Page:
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Return on investment for EHR software takes on new forms

Along the path to ROI for electronic health records systems, aspects such as further enhancing the technology -- or perhaps even swapping it out for a newer model -- come into play.

With winter coming soon, many of us are looking over our heating systems to be sure they work when we need them most. Approaching EHR software isn't all that different from an ROI perspective.

Let me explain.

When I bought my first house, the unreliable, old boiler at the heart of the heating system needed to come out. We replaced it with an energy-efficient model -- a decision made easier by the local gas company paying for most of the new boiler installation through an incentive program.

After that point, we had other decisions to make about the heating system: Should we divide the system into zones to heat different floors? Install a programmable thermostat? How about putting in modern radiators?

Looking at aspects of EHR ROI

Such decisions are not all that different in healthcare these days as hospitals prepare to take the next steps with their EHR software. Many, if not all, of these systems went in due to government incentive programs under meaningful use.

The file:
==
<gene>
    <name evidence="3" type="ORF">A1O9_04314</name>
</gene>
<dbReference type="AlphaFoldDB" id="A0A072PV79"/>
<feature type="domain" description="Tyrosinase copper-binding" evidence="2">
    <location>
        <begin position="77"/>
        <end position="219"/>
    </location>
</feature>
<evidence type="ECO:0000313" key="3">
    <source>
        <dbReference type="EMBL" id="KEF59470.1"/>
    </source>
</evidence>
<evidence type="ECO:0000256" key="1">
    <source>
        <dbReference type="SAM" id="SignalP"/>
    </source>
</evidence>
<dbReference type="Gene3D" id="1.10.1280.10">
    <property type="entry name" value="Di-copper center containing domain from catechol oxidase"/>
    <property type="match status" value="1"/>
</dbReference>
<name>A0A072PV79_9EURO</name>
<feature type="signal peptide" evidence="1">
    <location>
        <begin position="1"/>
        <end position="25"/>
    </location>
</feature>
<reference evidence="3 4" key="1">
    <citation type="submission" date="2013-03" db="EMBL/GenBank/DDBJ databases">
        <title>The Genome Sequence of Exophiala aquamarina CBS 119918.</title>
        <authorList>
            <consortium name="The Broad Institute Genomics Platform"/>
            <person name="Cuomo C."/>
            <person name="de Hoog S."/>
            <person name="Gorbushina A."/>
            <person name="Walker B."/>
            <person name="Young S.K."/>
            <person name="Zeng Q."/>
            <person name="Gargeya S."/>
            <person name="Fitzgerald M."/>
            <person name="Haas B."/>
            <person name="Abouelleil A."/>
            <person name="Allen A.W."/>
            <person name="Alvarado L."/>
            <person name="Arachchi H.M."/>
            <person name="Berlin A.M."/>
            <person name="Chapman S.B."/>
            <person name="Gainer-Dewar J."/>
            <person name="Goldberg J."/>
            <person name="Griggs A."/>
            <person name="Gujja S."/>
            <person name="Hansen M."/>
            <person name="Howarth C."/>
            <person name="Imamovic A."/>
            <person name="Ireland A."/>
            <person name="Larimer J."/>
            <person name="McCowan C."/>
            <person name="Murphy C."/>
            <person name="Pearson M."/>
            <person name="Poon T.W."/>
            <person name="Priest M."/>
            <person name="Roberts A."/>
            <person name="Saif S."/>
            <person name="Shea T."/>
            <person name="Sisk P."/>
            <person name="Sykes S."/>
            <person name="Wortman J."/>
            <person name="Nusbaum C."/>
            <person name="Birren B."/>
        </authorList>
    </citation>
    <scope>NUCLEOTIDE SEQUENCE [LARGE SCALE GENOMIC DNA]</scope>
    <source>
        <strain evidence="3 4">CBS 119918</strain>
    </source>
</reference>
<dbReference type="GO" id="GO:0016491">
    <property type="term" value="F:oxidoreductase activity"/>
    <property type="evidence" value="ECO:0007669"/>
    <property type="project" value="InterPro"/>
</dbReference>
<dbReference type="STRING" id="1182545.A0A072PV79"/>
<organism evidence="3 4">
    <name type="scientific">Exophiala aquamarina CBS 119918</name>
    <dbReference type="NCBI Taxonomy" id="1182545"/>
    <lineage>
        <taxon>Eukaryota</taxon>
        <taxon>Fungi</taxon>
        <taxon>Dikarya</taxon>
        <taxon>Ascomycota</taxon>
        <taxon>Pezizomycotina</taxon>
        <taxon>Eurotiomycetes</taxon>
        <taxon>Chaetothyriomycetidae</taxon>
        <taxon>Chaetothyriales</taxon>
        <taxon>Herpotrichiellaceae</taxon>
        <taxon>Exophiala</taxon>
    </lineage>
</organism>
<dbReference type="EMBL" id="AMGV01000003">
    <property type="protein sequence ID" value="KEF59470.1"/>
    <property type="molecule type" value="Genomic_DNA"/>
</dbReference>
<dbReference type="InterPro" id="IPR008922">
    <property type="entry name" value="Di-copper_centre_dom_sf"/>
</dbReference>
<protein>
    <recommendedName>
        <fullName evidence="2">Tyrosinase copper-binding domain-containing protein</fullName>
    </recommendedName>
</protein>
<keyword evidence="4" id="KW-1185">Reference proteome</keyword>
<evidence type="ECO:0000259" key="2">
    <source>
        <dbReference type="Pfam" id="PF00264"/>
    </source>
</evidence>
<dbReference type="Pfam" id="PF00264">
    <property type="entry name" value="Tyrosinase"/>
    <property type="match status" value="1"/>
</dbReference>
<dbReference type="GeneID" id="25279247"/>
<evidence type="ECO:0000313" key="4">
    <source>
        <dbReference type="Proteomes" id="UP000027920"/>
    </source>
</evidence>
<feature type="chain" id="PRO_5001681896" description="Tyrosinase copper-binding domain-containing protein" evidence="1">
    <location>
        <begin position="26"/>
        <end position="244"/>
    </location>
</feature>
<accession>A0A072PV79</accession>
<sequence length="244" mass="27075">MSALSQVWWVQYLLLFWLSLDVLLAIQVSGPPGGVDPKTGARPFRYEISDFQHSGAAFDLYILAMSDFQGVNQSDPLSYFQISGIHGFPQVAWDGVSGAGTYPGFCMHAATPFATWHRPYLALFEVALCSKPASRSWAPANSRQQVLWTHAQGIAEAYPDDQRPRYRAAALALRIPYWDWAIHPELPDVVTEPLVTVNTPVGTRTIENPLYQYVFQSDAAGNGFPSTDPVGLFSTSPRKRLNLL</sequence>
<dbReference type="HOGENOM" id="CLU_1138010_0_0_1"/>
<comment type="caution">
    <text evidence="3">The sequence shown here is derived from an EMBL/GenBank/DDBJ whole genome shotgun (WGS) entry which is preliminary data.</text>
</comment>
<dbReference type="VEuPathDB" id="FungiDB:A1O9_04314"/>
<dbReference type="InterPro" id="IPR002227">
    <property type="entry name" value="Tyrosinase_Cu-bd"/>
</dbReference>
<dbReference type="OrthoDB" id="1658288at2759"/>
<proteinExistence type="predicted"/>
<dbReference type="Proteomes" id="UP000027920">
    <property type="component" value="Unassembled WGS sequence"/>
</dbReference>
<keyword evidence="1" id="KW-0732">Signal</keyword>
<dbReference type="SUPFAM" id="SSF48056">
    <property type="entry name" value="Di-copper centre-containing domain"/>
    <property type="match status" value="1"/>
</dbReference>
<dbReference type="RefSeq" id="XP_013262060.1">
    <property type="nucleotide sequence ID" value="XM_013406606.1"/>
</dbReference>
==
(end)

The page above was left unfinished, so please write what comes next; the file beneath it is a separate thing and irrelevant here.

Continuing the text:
It's clear from government action and overall industry mood that meaningful use as a priority is waning.

But now as we look at the early draft of stage 3, it's clear from government action and overall industry mood that meaningful use as a priority is waning.

In its place is a digital transition to efforts and technology that enhance EHR software capabilities. In SearchHealthIT's new handbook -- "Next Steps for EHR Investments: Life After Meaningful Use" -- contributor Nicole Lewis looked at the horizon for clues about the future of EHR spending and related ROI. For example, Lewis talked to a hospital system that is upgrading to new medical devices that better transmit information to EHRs.

Replacing old EHR software

Meanwhile, EHR vendor Allscripts is pushing ahead with plans to integrate its products with technology designed to guide oncology precision medicine decisions, wrote SearchHealthIT reporter Shaun Sutner in the handbook. Key to this move is Allscripts' wishes to remain competitive in the EHR software market.

Finally, SearchHealthIT columnist Reda Chouffani discussed a topic that might make some of you wince: Replacing your existing EHR with a new model. Lack of modern reporting capabilities or data clarity should be warning signs that an EHR has outlived its usefulness -- kind of like my old basement boiler.

Whether it's adding new capabilities or ripping out and replacing a system, the heat is on hospitals to get their money's worth out of future EHR investments.

Next Steps

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